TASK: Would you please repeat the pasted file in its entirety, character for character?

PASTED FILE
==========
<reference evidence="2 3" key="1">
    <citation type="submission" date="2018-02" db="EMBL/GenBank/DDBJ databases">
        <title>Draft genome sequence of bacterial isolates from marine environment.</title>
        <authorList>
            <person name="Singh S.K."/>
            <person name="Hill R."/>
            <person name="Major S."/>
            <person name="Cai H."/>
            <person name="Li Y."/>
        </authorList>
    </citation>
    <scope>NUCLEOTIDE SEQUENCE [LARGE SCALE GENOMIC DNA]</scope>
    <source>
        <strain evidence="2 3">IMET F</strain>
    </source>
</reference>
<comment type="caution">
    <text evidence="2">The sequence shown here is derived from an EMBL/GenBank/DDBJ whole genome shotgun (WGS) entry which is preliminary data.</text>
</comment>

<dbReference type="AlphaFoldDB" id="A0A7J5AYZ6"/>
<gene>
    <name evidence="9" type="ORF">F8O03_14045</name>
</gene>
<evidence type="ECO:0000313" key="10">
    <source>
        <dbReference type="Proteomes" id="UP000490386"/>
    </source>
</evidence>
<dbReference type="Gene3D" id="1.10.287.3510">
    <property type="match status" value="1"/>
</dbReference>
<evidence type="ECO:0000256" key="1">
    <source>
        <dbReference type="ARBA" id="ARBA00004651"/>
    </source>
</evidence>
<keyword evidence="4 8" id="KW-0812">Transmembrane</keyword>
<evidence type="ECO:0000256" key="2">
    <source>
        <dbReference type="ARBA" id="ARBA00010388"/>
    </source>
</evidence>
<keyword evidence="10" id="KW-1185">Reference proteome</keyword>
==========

<reference evidence="2 3" key="1">
    <citation type="submission" date="2018-02" db="EMBL/GenBank/DDBJ databases">
        <title>Draft genome sequence of bacterial isolates from marine environment.</title>
        <authorList>
            <person name="Singh S.K."/>
            <person name="Hill R."/>
            <person name="Major S."/>
            <person name="Cai H."/>
            <person name="Li Y."/>
        </authorList>
    </citation>
    <scope>NUCLEOTIDE SEQUENCE [LARGE SCALE GENOMIC DNA]</scope>
    <source>
        <strain evidence="2 3">IMET F</strain>
    </source>
</reference>
<comment type="caution">
    <text evidence="2">The sequence shown here is derived from an EMBL/GenBank/DDBJ whole genome shotgun (WGS) entry which is preliminary data.</text>
</comment>

<dbReference type="AlphaFoldDB" id="A0A7J5AYZ6"/>
<gene>
    <name evidence="9" type="ORF">F8O03_14045</name>
</gene>
<evidence type="ECO:0000313" key="10">
    <source>
        <dbReference type="Proteomes" id="UP000490386"/>
    </source>
</evidence>
<dbReference type="Gene3D" id="1.10.287.3510">
    <property type="match status" value="1"/>
</dbReference>
<evidence type="ECO:0000256" key="1">
    <source>
        <dbReference type="ARBA" id="ARBA00004651"/>
    </source>
</evidence>
<keyword evidence="4 8" id="KW-0812">Transmembrane</keyword>
<evidence type="ECO:0000256" key="2">
    <source>
        <dbReference type="ARBA" id="ARBA00010388"/>
    </source>
</evidence>
<keyword evidence="10" id="KW-1185">Reference proteome</keyword>